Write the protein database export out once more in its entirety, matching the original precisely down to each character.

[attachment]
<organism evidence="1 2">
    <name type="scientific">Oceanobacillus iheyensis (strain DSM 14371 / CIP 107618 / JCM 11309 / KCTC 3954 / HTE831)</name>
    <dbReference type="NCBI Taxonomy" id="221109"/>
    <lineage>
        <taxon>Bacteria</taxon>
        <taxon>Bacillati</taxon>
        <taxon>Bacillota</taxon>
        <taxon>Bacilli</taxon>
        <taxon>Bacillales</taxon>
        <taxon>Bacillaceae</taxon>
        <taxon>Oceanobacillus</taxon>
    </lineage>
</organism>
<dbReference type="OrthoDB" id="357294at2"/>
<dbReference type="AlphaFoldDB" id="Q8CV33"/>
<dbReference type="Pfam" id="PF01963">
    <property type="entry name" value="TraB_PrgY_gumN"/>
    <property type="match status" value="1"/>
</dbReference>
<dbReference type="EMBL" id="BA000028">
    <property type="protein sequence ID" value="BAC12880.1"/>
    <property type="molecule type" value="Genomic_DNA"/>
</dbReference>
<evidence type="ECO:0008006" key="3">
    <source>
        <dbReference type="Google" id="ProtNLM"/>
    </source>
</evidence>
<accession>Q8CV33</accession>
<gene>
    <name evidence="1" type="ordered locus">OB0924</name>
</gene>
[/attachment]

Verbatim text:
<organism evidence="1 2">
    <name type="scientific">Oceanobacillus iheyensis (strain DSM 14371 / CIP 107618 / JCM 11309 / KCTC 3954 / HTE831)</name>
    <dbReference type="NCBI Taxonomy" id="221109"/>
    <lineage>
        <taxon>Bacteria</taxon>
        <taxon>Bacillati</taxon>
        <taxon>Bacillota</taxon>
        <taxon>Bacilli</taxon>
        <taxon>Bacillales</taxon>
        <taxon>Bacillaceae</taxon>
        <taxon>Oceanobacillus</taxon>
    </lineage>
</organism>
<dbReference type="OrthoDB" id="357294at2"/>
<dbReference type="AlphaFoldDB" id="Q8CV33"/>
<dbReference type="Pfam" id="PF01963">
    <property type="entry name" value="TraB_PrgY_gumN"/>
    <property type="match status" value="1"/>
</dbReference>
<dbReference type="EMBL" id="BA000028">
    <property type="protein sequence ID" value="BAC12880.1"/>
    <property type="molecule type" value="Genomic_DNA"/>
</dbReference>
<evidence type="ECO:0008006" key="3">
    <source>
        <dbReference type="Google" id="ProtNLM"/>
    </source>
</evidence>
<accession>Q8CV33</accession>
<gene>
    <name evidence="1" type="ordered locus">OB0924</name>
</gene>